Feast of Tabernacles
Feast of Tabernacles

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Clothing, Symbol of

Go to Bible verses for: Clothing, Symbol of

Clothing, Wineskins, and Wine

'Ready Answer' by David C. Grabbe

The Parable of the Cloth and the Wineskins concludes a much longer narrative. The context and reveals deeper meanings and applications of the parable.

Resolutions: Man's and God's

'Ready Answer' by Ronny H. Graham

With the new year invariably come New Year's resolutions—and days or weeks later, a great deal of failure in keeping them! The idea of making resolutions to improve oneself is commendable, but we should carefully consider the kind of resolutions we m. . .

Modesty (Part 1): Moderation and Propriety

Feast of Tabernacles Sermon by Martin G. Collins

We must avoid the world's extremes and sensual excesses in matters of dress and fashion, adopting instead humility, chastity, decency, morality, and self control.

Parable of the Marriage Feast

Bible Study by Martin G. Collins

Jesus exposes the Jews' rejection of the gospel using the illustration of a king sending invitations to a wedding celebration. Though God is shown to be merciful and just, the invitees' character is revealed to be wanting.

Knowing God: Formality and Customs (Part 5)

Sermon by John W. Ritenbaugh

John Ritenbaugh debunks the foolish notion that it does not matter what we wear if our heart is right on the inside. Our clothing as well as our outward conduct must match what is going on in our inner heart or being. Our clothing, often symbolizing righte. . .

Many Are Called, But Few Are Chosen (Part Nine)

Sermon by Martin G. Collins

The loyalty of the Laodiceans did not extend far beyond loyalty to self. Loyalty and friendship are inextricably bound together.

Knowing God: Formality and Customs (Part 4)

Sermon by John W. Ritenbaugh

John Ritenbaugh, focusing upon the redemptive process, indicates that redemption obligates us to glorify God in our bodies and our spirit. Spiritually, we are literally owned by Christ and are duty bound to do what He asks. Hair length and clothing are out. . .

Many Are Called, Few Are Chosen

'Ready Answer' by John O. Reid (1930-2016)

God's calling and predestination can be confusing, especially the verse that 'many are called, but few are chosen'. Why does God not just choose everyone?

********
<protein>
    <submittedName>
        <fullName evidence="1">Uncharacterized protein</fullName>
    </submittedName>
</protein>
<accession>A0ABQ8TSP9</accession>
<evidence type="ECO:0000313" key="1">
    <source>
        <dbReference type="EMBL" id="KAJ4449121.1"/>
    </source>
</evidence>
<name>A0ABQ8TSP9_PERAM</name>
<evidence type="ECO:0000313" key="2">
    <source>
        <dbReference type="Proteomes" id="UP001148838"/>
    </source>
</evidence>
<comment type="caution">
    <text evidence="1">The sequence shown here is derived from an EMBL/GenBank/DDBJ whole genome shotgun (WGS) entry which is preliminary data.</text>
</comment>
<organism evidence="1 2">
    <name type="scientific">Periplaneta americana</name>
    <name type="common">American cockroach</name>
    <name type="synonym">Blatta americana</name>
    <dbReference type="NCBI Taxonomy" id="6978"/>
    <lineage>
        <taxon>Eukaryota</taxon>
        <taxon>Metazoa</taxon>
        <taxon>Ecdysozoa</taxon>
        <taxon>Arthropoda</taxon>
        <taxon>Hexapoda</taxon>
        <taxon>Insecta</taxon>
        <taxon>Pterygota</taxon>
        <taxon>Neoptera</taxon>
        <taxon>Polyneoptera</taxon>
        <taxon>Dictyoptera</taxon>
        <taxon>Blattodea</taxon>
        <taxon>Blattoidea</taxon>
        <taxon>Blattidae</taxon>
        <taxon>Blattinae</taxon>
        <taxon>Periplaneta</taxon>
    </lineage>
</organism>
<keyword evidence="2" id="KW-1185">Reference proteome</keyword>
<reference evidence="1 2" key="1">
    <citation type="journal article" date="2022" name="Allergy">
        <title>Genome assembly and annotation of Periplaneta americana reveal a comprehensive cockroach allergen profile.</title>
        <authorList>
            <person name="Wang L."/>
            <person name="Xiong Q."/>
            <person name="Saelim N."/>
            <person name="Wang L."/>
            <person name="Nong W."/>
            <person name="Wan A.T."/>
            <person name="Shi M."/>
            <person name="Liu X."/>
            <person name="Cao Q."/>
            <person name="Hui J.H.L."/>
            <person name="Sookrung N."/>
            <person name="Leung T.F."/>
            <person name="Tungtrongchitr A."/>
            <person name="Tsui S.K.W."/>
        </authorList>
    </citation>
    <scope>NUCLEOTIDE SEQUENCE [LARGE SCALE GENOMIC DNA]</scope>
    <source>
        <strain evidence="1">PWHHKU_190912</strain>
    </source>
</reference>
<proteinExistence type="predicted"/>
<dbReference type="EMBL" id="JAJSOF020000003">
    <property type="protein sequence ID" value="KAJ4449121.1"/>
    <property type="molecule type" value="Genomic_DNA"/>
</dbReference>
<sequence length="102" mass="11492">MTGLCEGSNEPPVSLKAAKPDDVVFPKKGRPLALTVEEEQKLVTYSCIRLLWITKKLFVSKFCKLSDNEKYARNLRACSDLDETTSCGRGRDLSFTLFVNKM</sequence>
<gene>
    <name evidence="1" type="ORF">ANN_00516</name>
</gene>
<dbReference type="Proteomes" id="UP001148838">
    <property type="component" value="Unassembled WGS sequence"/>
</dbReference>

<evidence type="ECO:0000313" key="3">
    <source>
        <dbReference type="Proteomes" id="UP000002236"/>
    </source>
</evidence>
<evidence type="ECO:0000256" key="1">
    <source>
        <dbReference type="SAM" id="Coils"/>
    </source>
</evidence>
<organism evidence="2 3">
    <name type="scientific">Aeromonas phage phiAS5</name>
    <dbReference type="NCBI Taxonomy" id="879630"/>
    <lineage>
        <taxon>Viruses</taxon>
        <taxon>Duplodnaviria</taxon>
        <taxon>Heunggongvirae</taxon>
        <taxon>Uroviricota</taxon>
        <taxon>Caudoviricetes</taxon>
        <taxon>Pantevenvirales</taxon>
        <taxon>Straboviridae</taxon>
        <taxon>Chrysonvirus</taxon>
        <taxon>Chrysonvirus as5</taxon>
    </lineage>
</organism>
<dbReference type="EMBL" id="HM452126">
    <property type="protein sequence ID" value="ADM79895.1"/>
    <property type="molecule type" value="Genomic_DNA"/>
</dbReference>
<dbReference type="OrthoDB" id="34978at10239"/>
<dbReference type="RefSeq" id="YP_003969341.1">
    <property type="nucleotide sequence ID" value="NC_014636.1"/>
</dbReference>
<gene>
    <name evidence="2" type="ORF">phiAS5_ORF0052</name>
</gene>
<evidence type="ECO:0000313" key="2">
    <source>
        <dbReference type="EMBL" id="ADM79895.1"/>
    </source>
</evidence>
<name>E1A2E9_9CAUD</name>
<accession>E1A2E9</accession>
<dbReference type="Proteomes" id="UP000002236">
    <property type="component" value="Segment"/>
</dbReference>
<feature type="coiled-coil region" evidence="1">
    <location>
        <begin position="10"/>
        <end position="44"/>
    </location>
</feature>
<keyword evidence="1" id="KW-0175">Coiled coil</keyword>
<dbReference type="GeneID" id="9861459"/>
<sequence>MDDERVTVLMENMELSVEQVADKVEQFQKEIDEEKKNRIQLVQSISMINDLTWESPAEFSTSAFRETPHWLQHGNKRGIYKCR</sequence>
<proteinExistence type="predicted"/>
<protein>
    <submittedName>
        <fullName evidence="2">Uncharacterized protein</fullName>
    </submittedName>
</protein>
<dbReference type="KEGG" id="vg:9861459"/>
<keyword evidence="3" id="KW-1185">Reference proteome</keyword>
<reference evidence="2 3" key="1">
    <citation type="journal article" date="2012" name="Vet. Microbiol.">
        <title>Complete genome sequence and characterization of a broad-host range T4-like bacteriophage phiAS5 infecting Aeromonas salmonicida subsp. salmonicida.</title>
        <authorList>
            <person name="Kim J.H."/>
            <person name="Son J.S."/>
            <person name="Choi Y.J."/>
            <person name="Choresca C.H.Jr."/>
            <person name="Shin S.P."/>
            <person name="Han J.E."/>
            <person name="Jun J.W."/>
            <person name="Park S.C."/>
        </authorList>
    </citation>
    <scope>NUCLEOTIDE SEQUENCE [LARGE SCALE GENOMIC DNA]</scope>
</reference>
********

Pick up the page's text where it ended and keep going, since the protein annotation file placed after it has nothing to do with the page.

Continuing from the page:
A Culture in Freefall

CGG Weekly by Richard T. Ritenbaugh

Not too long ago, Americans could sneer across the Atlantic at the abysmal state of European moral standards. ...

Faith and the Christian Fight (Part 1)

Sermon by John W. Ritenbaugh

John Ritenbaugh shows that the Bible abounds in metaphors of warfare, indicating that the Christian's walk will be characterized by stress, sacrifice, and deprivation, requiring awesome reservoirs of faith, exemplified by our forebears in Hebrews 11, influ. . .

The Nature of God: Elohim

Sermon by John W. Ritenbaugh

Understanding Elohim teaches us about the nature of God and where our lives are headed. Elohim refers to a plural family unit in the process of expanding.

Matthew (Part 28)

Sermon/Bible Study by John W. Ritenbaugh

John Ritenbaugh reiterates that chapter 21 describes Jesus Christ's public announcement of His Messiah-ship, when the crowds would select Him to be the Paschal sacrificial Lamb of God. After overturning the money changer's tables and cursing the fig tree, . . .

Protecting the Vulnerable

Sermonette by Ted E. Bowling

Ted Bowling, focusing on Deuteronomy 21:10-14, a passage giving instructions for the treatment of female prisoners-of-war, contends that, far from being a blatant example of sexual exploitation (as some 'progressives' have characterized it), this passage d. . .

Laodiceanism

Feast of Tabernacles Sermon by John W. Ritenbaugh

Our love for beauty must be coupled with love for righteousness and holiness. Our relationship with Christ must take central place in our lives, displacing all else.

Parable of the Treasure

Bible Study by Martin G. Collins

Jesus' Parable of the Treasure in Matthew 6:19-21 is designed to get us to evaluate the relative values of material wealth and "treasures in heaven." Martin Collins expands on the metaphors of moths, rust, and thieves.

Knowing God: Formality and Customs (Part 6)

Sermon by John W. Ritenbaugh

John Ritenbaugh warns that human nature is hostile to change, even when it is confirmed to be in the wrong. In the matter of godly standards for dress (as in any other aspect of God's teaching), we must adopt the humble, childlike, sincere, unassuming, unp. . .

Leadership and the Covenants (Part Seven)

Sermon by John W. Ritenbaugh

All of the sufferings in the present had their origin in the Garden of Eden when our parents sinned, seemingly in secret. The effects of sins radiate outward.

Purpose-Driven Churches (Part 5)

Sermon by John W. Ritenbaugh

Purpose-driven churches experience exponential growth through tolerating any belief. These churches would sacrifice any doctrine if it stands in the way of growth.


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